Monday, December 29, 2014

Clair de Lune

Were you one of those teenagers whose piano repertoire had to include Clair de Lune (along with the Rachmaninoff Prelude in C# minor)?  Of itself it made no sense to me except as delivered in an overly maudlin state by other players.

It wasn't until many years later that I realized it was part of a Baroque-inspired suite of dances.  I have been fascinated with the Suite Bergamasque ever since.
The more I perform it the closer it gets me to the feeling that, while all the other movements bear appropriate names: Prelude, Menuet, Passepied, that one alone has the wrong title.

It must be for a reason.  The Verlaine poem of the same title (Clair de Lune) is all about not knowing what is real and what is imagined, remembered, or no longer alive.  The movements are usually played with metric strictness in all the movements except this one.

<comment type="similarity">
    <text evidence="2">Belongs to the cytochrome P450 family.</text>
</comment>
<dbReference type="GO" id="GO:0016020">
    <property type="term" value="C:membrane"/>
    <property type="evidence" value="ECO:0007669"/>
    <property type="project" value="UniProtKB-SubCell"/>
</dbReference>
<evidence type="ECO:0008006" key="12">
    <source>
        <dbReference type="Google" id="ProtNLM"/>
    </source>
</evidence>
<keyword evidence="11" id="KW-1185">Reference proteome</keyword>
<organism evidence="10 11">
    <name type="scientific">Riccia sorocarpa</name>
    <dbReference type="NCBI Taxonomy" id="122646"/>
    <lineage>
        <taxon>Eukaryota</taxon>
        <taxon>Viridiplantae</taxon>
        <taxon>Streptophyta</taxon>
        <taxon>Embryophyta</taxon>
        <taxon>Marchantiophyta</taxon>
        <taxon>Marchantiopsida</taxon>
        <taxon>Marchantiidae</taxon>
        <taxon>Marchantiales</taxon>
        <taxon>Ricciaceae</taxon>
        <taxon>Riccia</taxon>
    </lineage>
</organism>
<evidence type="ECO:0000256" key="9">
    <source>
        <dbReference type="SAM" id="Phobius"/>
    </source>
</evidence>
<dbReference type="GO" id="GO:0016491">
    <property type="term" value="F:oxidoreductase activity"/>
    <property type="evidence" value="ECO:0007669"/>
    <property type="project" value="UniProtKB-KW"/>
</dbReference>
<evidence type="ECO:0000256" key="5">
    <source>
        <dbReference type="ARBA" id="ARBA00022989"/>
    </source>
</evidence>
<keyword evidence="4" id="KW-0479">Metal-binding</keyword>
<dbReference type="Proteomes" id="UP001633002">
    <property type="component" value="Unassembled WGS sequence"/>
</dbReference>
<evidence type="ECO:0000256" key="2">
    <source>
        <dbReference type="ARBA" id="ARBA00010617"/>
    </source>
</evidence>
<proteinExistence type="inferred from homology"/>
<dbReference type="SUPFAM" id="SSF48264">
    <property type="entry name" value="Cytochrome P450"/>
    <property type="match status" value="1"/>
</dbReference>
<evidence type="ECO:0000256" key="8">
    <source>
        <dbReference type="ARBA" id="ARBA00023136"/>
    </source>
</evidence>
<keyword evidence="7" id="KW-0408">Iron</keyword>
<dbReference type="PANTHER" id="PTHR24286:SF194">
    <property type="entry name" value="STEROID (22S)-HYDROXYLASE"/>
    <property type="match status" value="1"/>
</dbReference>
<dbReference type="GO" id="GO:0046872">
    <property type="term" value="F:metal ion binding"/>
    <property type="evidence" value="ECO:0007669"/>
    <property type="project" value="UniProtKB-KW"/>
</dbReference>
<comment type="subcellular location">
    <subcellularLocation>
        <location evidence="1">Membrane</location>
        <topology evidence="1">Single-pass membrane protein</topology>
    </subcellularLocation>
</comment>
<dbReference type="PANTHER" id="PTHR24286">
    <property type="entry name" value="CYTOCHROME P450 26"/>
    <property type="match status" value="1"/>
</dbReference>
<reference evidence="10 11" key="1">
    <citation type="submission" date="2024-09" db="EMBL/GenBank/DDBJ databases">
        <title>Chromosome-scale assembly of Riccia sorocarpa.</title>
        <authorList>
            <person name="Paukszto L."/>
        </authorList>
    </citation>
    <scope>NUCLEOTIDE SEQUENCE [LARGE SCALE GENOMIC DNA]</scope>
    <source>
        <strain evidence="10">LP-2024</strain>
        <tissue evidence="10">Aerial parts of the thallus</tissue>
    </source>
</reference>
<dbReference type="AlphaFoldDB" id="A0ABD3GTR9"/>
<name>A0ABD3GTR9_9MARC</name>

The other evening it was as if the suite played itself in exactly the opposite manner, with all  the movements except this one played freely, conversationally, lyrically. This movement seems to have its lyricism notated right into it: no freedom required.  It comes to life on its own terms in what has to be one of music's most colossal ironies.